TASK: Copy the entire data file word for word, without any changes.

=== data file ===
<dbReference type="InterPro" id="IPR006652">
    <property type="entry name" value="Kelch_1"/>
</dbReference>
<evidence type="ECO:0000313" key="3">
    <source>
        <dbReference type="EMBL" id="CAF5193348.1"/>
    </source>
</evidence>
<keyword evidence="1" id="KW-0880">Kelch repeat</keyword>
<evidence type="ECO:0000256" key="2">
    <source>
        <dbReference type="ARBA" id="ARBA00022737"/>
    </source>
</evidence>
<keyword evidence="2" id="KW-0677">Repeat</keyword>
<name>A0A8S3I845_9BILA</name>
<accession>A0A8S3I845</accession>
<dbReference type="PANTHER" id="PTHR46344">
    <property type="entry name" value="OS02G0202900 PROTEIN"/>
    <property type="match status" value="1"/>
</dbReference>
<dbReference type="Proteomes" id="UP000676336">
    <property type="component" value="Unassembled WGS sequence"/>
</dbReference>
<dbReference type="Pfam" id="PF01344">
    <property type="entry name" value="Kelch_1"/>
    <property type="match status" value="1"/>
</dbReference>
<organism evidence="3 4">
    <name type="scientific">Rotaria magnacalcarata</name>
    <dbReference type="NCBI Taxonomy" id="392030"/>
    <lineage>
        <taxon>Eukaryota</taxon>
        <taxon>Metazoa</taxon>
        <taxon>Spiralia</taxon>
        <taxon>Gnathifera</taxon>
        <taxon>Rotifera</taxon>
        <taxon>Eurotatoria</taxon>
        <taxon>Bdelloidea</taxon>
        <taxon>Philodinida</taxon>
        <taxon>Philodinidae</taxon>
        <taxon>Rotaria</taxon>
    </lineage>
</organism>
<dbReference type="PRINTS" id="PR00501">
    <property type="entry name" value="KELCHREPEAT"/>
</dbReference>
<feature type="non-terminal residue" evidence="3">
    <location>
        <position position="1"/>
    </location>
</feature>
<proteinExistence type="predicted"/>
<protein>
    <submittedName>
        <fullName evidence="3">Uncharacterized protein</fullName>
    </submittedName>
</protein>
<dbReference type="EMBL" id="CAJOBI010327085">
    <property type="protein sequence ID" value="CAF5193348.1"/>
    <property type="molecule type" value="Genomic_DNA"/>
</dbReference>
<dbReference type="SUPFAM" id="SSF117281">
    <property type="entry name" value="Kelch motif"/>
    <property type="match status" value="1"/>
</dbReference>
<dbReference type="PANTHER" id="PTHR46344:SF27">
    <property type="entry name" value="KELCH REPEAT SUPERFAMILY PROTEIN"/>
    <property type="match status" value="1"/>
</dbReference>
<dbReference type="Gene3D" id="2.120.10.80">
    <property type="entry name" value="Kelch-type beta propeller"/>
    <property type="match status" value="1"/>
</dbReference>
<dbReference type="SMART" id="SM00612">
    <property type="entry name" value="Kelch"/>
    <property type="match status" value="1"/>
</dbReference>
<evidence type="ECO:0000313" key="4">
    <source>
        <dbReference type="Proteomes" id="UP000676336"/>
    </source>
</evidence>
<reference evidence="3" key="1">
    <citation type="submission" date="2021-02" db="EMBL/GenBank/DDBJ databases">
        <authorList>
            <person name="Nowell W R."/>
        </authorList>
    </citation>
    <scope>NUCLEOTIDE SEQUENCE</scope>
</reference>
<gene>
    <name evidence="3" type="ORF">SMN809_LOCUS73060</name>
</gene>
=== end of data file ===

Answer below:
<dbReference type="InterPro" id="IPR006652">
    <property type="entry name" value="Kelch_1"/>
</dbReference>
<evidence type="ECO:0000313" key="3">
    <source>
        <dbReference type="EMBL" id="CAF5193348.1"/>
    </source>
</evidence>
<keyword evidence="1" id="KW-0880">Kelch repeat</keyword>
<evidence type="ECO:0000256" key="2">
    <source>
        <dbReference type="ARBA" id="ARBA00022737"/>
    </source>
</evidence>
<keyword evidence="2" id="KW-0677">Repeat</keyword>
<name>A0A8S3I845_9BILA</name>
<accession>A0A8S3I845</accession>
<dbReference type="PANTHER" id="PTHR46344">
    <property type="entry name" value="OS02G0202900 PROTEIN"/>
    <property type="match status" value="1"/>
</dbReference>
<dbReference type="Proteomes" id="UP000676336">
    <property type="component" value="Unassembled WGS sequence"/>
</dbReference>
<dbReference type="Pfam" id="PF01344">
    <property type="entry name" value="Kelch_1"/>
    <property type="match status" value="1"/>
</dbReference>
<organism evidence="3 4">
    <name type="scientific">Rotaria magnacalcarata</name>
    <dbReference type="NCBI Taxonomy" id="392030"/>
    <lineage>
        <taxon>Eukaryota</taxon>
        <taxon>Metazoa</taxon>
        <taxon>Spiralia</taxon>
        <taxon>Gnathifera</taxon>
        <taxon>Rotifera</taxon>
        <taxon>Eurotatoria</taxon>
        <taxon>Bdelloidea</taxon>
        <taxon>Philodinida</taxon>
        <taxon>Philodinidae</taxon>
        <taxon>Rotaria</taxon>
    </lineage>
</organism>
<dbReference type="PRINTS" id="PR00501">
    <property type="entry name" value="KELCHREPEAT"/>
</dbReference>
<feature type="non-terminal residue" evidence="3">
    <location>
        <position position="1"/>
    </location>
</feature>
<proteinExistence type="predicted"/>
<protein>
    <submittedName>
        <fullName evidence="3">Uncharacterized protein</fullName>
    </submittedName>
</protein>
<dbReference type="EMBL" id="CAJOBI010327085">
    <property type="protein sequence ID" value="CAF5193348.1"/>
    <property type="molecule type" value="Genomic_DNA"/>
</dbReference>
<dbReference type="SUPFAM" id="SSF117281">
    <property type="entry name" value="Kelch motif"/>
    <property type="match status" value="1"/>
</dbReference>
<dbReference type="PANTHER" id="PTHR46344:SF27">
    <property type="entry name" value="KELCH REPEAT SUPERFAMILY PROTEIN"/>
    <property type="match status" value="1"/>
</dbReference>
<dbReference type="Gene3D" id="2.120.10.80">
    <property type="entry name" value="Kelch-type beta propeller"/>
    <property type="match status" value="1"/>
</dbReference>
<dbReference type="SMART" id="SM00612">
    <property type="entry name" value="Kelch"/>
    <property type="match status" value="1"/>
</dbReference>
<evidence type="ECO:0000313" key="4">
    <source>
        <dbReference type="Proteomes" id="UP000676336"/>
    </source>
</evidence>
<reference evidence="3" key="1">
    <citation type="submission" date="2021-02" db="EMBL/GenBank/DDBJ databases">
        <authorList>
            <person name="Nowell W R."/>
        </authorList>
    </citation>
    <scope>NUCLEOTIDE SEQUENCE</scope>
</reference>
<gene>
    <name evidence="3" type="ORF">SMN809_LOCUS73060</name>
</gene>